A Moline grandmother said she never knew a lot about depression. Then, two years ago a tragedy changed her life forever.  

“We did Boy Scouts, we did boys choir,” Val Rumler said. “I raised him from birth. my daughter had him as a teenage pregnancy.” Angel was more like a son to Val. The two did everything together. 

“He was a big jokester. He loved to make people laugh,” Rumler said. However, around age 12 Rumler noticed her grandson going through some trials. 

“He had a teacher every year that he struggled with that he felt was mistreating him,” Rumler said. “He had an attitude, which all teenagers do. I said ‘I can’t help you if you don’t lose the attitude,'” Rumler said. They tried counseling.

“He had trouble telling people about his problems. So, once he told one person he didn’t want to tell anyone else. So, he just said ‘I don’t want to go,'” Rumler said.  Rumler believes her grandson’s pain stemmed from what he thought was missing. 

“He loved family. He wanted family. He has two sisters. He wanted everybody to live together as family again,” Rumler said.  Angel sank deeper into his depression, but no one would have guessed. 

“Not one teacher thought of him as being depressed, because they hide it so well. They’re the jokesters. They’re the ones that are the most caring, the most giving, but yet the ones that are hurting the most,” Rumler said. “I knew he was strong, I knew he was tough. We had goals. He was going to graduate in six months.” Then in December of 2015 Angel took his own life.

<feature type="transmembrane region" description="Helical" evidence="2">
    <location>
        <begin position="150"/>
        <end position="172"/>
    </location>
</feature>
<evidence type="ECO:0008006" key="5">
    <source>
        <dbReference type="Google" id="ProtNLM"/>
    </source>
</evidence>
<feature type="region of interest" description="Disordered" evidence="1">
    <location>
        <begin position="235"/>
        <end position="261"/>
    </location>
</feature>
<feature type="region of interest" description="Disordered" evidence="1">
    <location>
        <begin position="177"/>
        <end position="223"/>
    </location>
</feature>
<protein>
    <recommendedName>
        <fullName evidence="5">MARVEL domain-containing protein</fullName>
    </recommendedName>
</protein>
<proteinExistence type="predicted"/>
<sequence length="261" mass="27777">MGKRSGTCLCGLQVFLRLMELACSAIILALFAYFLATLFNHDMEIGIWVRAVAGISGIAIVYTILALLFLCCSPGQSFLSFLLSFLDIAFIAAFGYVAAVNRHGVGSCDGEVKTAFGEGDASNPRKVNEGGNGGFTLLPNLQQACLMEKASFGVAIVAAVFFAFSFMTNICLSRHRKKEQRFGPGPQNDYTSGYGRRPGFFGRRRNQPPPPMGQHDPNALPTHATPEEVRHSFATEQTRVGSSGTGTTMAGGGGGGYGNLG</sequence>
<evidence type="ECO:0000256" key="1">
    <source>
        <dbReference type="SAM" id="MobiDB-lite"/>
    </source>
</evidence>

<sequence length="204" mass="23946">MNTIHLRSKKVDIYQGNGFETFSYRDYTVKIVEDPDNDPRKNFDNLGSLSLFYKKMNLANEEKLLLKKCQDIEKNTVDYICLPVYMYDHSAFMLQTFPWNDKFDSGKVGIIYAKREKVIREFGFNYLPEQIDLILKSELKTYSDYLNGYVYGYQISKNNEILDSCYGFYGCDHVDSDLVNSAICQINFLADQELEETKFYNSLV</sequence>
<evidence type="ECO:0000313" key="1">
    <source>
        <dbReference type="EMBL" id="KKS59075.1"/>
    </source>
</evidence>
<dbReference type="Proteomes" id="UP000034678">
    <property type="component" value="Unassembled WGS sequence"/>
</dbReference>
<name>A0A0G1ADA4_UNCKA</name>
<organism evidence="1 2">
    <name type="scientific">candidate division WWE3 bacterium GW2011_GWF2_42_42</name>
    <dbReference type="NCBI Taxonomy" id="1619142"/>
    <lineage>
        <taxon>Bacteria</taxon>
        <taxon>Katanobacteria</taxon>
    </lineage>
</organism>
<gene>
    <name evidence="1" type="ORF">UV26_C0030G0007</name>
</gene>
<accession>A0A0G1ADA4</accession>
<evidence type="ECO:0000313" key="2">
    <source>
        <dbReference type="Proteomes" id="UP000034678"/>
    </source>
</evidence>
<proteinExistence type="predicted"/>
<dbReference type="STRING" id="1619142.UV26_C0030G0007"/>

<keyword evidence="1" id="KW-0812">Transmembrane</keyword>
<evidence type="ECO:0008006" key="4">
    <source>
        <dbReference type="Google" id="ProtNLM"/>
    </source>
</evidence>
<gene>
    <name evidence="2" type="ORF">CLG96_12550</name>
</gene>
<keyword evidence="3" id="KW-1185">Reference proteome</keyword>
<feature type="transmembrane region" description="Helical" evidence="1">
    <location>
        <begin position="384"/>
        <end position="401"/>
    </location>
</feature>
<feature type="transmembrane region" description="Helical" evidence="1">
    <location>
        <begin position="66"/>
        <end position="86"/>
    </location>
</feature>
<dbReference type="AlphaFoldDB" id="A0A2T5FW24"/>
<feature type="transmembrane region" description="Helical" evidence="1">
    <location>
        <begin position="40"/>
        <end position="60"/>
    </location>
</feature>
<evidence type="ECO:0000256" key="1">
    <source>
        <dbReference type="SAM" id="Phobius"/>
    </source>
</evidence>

“Right after Christmas,” Rumler said.  He was 17-years-old. Looking back, Rumler sees the symptoms she didn’t notice before. 

“He had made several threats. Text messages that would say ‘you would be better off without me.’ All my comebacks were ‘don’t say that. Please, you don’t mean it.’ But learning about suicide, those aren’t the answers they want to hear,” Rumler said. Now she knows it was a cry for help. 

“The answer they want to hear is ‘I’ll be there. Where are you? I’m going to come and get you,'” Rumler said.  Now Rulmer is turning her pain into progress. 

“I just want to learn as much as I can about suicide, be in the programs as much as I can with the walks and the struggles people have and talk to people,” Rumler said.  She’s not doing it alone. 

“You need group support to survive, as far as I’m concerend. These people, we help each other,” Rumler said. She attends the the group Al-Anon. It’s geared towards helping people who have a problem drinker in their life, but Rumler said the principles of the support group have been instrumental in helping her cope with Angel’s death.